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Live Encounters Poetry & Writing May 2023
Flash fiction by Vasilis Manousakis
In Paris everything seems familiar. Let me explain. I mean, for someone who hasn’t been here before. You land and then you enter the city by bus, train or taxi and suddenly you find yourself at home.
The taxi driver is the same, the hotel concierge the same, the bartender the same and the streets the same. The only thing that changes is you.
You and the reasons you came or most importantly the reasons you left. Why did you decide to come home? That’s what you have to focus on. All the rest has already been decided for you.
Paris was expecting you. Opened its bars for you, its museums, its streets. Montmartre knew you were coming to explore. The waitress at café Indiana knew you were going to order a beer named Morte Subite, sudden death. A look in her notepad would metaphysically convince you.
Mario is now enjoying his beer killing memory fragments one by one, causing their sudden death and laughing sardonically, like the villain in the old movies. He looks around while doing it, checking if anyone else needs the same defragmentation as him.
He is thinking of becoming a professional memory killer, like in the movie Eraser. He is fantasizing that people would call him and he would erase their memories for a price. Five thousand for happy memories, ten thousand for traumatic memories. The psychotherapists would hate him. And at this thought he let a sardonic laughter escape enough to cause the question from the waitress: “another Morte Subite?”
“No,” he replies. “I am done with my memories.”
She doesn’t understand and goes away. He goes too.
As he is walking up Boulevard de Clichy to his hotel, a sudden thought crosses his mind.
Paris looks even more familiar for the ones with an erased past.
I am thirsty, she told him indifferently. He knew this meant, I am thirsty now. Come here.
He got dressed, instead, and went out to get both of them something to drink. The sun was blazing, scorching the cobbled path and making it look as if he had to pass through fire. As he was reaching the mini market thinking of buying some coke and some cold beer, he noticed the watermelons sunbathing outside. Earth’s ice cream, he thought and started slapping them because he had heard once that this is how you can find a sweet one. Finding the lucky one, he carried it inside and paid for it. No coke, no beer.
He returned to their room and she was already topless, as she couldn’t stand the heat. She was reading her book cross-legged with her back against the pillows. He looked at her for a moment and went to the kitchen to slice the watermelon. In the meantime, she had turned and her round butt was on camera. His mind camera. He looked at her for another moment and then brought the watermelon to the bed. She lifted her head and smiled and continued with her book without reaching for a piece.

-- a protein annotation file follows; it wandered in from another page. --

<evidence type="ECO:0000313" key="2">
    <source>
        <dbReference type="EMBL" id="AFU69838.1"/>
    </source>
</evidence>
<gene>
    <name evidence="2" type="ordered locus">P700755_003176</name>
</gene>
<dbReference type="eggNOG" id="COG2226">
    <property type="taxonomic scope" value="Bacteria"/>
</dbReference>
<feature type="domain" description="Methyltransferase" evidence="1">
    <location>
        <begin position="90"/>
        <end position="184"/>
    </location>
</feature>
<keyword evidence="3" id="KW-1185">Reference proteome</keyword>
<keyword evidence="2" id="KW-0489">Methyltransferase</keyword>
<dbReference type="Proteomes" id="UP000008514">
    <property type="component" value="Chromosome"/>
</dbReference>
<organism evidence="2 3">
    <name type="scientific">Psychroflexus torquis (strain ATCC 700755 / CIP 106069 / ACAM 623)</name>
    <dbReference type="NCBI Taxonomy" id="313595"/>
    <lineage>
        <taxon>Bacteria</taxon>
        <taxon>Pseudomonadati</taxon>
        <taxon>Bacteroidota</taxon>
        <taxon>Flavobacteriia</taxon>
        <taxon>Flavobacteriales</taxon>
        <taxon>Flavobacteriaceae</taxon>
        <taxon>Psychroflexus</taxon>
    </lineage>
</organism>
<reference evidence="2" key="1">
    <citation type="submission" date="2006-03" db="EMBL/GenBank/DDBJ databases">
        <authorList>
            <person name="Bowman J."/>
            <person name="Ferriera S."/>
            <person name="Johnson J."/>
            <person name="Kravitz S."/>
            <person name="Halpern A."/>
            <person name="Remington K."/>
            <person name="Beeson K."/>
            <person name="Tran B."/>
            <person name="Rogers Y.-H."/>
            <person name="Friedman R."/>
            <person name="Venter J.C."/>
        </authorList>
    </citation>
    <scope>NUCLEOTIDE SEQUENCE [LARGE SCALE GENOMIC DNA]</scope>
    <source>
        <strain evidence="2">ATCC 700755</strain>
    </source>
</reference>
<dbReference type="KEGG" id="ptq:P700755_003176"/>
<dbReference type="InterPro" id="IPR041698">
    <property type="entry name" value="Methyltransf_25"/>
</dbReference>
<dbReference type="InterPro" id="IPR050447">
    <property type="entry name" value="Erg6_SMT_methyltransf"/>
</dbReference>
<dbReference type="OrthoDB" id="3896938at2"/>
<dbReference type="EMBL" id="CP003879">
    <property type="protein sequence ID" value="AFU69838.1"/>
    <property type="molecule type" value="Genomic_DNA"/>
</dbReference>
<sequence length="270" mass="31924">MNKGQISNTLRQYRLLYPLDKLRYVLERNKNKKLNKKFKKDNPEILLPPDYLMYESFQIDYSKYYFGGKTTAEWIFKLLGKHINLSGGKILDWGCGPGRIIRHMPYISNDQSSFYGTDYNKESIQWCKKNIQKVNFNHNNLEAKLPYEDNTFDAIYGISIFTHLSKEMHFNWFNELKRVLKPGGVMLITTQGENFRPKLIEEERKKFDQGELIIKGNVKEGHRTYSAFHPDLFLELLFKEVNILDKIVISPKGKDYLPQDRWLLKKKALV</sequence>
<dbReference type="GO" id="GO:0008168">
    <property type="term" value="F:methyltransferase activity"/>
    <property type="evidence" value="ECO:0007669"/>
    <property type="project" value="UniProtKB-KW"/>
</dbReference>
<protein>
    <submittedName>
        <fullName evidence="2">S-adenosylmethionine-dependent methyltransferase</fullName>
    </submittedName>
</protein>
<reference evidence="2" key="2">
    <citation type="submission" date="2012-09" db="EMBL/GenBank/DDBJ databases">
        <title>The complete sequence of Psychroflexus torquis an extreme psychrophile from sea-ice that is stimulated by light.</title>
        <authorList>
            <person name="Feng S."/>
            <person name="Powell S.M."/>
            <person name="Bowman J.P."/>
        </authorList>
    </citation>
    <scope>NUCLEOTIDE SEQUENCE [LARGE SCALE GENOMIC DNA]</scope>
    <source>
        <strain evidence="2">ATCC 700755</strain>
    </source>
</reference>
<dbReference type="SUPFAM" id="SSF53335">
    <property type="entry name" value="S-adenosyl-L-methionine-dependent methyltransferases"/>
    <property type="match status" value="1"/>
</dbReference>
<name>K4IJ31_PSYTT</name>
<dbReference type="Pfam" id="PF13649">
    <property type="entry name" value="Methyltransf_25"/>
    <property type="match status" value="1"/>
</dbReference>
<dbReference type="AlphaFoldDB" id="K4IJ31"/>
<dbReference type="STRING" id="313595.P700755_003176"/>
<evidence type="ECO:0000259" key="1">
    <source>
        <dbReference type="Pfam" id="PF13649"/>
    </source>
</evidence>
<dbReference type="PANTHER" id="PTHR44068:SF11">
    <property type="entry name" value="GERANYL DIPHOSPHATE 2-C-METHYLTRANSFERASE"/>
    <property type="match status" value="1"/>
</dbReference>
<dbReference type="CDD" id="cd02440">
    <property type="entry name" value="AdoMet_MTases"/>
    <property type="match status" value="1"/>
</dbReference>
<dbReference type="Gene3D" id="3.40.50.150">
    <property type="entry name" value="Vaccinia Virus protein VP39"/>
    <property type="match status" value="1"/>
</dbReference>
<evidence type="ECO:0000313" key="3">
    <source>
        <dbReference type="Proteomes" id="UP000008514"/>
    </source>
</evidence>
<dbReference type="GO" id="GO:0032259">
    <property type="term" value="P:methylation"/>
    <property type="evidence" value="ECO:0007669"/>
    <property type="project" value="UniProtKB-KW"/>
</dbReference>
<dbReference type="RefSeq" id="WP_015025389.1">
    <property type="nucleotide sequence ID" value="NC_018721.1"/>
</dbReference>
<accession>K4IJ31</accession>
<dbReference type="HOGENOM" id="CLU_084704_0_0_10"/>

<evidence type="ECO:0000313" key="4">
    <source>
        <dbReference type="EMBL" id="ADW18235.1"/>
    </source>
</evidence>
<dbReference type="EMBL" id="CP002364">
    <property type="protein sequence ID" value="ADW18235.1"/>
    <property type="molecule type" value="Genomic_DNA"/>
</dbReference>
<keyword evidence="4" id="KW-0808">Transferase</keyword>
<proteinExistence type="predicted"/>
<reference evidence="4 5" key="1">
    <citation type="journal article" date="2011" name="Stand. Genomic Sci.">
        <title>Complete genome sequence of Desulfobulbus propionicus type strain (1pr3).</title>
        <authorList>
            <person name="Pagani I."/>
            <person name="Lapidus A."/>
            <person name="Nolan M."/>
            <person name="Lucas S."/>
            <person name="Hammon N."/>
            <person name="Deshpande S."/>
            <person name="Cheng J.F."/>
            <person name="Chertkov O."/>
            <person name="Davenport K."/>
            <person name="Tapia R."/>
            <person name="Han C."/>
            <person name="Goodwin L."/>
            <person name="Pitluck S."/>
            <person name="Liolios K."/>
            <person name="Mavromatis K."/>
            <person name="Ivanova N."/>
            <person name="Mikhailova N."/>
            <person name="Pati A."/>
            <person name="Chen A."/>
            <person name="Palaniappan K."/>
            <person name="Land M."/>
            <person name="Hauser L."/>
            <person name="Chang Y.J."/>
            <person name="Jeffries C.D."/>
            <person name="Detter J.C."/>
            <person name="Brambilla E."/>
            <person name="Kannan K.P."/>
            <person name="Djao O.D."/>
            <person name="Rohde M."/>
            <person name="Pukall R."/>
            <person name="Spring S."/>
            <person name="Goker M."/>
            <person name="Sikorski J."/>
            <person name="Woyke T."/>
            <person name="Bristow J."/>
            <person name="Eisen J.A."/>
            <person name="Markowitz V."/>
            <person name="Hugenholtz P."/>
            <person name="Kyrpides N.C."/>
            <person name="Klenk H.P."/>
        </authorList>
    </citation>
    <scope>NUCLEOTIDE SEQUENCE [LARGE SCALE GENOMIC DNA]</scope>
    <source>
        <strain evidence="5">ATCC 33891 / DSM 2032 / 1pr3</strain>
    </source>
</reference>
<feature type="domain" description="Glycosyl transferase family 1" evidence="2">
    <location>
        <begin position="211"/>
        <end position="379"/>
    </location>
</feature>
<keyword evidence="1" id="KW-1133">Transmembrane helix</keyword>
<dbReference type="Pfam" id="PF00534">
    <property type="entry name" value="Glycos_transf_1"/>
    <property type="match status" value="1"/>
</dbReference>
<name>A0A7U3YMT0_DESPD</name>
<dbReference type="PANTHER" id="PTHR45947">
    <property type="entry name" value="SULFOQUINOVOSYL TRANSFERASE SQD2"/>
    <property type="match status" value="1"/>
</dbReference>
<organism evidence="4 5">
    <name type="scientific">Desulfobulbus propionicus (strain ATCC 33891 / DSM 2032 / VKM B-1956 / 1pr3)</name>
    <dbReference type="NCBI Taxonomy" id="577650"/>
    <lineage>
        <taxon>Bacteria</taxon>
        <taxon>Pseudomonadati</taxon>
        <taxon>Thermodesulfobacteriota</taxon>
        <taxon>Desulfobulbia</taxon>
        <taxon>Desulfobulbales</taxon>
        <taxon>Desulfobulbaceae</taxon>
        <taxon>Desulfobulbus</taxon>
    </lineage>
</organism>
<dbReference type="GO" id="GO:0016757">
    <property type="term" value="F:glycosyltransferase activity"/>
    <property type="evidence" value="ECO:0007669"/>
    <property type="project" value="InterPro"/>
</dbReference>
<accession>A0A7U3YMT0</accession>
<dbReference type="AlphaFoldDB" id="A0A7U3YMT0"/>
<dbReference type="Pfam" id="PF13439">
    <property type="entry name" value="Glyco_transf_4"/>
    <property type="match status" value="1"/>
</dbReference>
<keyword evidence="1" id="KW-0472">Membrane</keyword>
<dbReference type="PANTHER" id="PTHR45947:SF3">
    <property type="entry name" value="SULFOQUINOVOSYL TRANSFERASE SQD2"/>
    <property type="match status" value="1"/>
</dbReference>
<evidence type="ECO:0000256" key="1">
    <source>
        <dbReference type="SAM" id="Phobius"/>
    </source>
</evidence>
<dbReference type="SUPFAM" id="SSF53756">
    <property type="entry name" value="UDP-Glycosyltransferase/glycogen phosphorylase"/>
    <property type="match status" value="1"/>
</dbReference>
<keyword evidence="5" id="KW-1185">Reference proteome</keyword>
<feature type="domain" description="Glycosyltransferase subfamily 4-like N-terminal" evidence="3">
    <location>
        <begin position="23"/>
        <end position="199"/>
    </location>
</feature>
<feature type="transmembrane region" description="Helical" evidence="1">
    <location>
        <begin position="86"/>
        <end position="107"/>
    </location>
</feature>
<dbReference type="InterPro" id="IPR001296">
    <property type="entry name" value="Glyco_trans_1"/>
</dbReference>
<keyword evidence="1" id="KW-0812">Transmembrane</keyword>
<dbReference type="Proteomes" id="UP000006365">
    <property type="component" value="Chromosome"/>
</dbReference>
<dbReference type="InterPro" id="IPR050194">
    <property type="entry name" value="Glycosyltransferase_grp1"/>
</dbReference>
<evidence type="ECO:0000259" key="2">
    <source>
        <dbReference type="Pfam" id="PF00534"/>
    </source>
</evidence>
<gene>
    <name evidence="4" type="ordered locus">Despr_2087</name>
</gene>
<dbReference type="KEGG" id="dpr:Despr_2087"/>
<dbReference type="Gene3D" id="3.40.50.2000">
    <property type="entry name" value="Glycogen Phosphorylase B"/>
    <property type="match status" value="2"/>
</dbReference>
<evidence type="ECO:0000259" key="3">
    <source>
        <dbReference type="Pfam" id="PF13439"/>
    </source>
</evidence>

“Aren’t you thirsty anymore?”
He took a piece of watermelon, chewed some of it and kissed her back. It was fresh and juicy and the water separated from the melon and started trickling down her spine. He took another piece and did the same, only this time he made sure he squeezed the juice out of it with his teeth to cover her spine and reach her buttocks. He got up suddenly, after following the juice down her ass, and went to the kitchen. He came back with two empty slices of watermelon. He placed them on her buttocks, paying careful attention not to disturb her swallow tattoo above the left one. Here, have something to eat before you fly away, little bird, he thought. She wasn’t moving. The book put on the side and her hands outstretched.
He ate another four pieces off her back this time and she lay still, not wanting to disturb the moment. Her hand was deep in between her legs now. The watermelon was trickling down her spine creating a small lake on its sacrum. He was drinking the sweet juice and she was quenching her own thirst with her fingers.
When he finished all the juice and her back was licked clean, he took her hand and placed it in his mouth, licking that juice from her long fingers. Tastes sweeter, he thought and sat beside her on the bed.
Without turning or moving next to him, she resumed her reading and he ate the rest of the watermelon from the bowl.
© Vasilis Manousakis
Dr. Vasilis Manousakis is a short story writer, poet, and translator, whose work has appeared in New American Writing, Hayden’s Ferry Review, Barcelona Ink, Parentheses, and Drunken Boat, among others. He writes reviews and translates poetry and short stories for literary magazines and e-zines. He has been one of the founding members of Bonsai Stories, the blog directly linked to Planodion literary magazine. The blog is dedicated to flash fiction and work from many well-known writers from Greece, the United States, and other countries has appeared there.
These flash stories have been collected in two printed volumes so far, and a special tribute to 9/11 stories has appeared in a third volume, in which Vasilis was on the editorial committee. He holds a Ph.D. in Contemporary American Poetry and currently teaches creative writing, modern poetry, short fiction and audiovisual translation. He is a faculty member of the New York Writers’ Workshop and a writing instructor at Scribophile. His focus on the human thought and behavior in his writings has led him to a Master’s Program in Mental Health Counseling, and he holds individual and group sessions with clients, specializing in cognitive behavioral therapy and narrative therapy.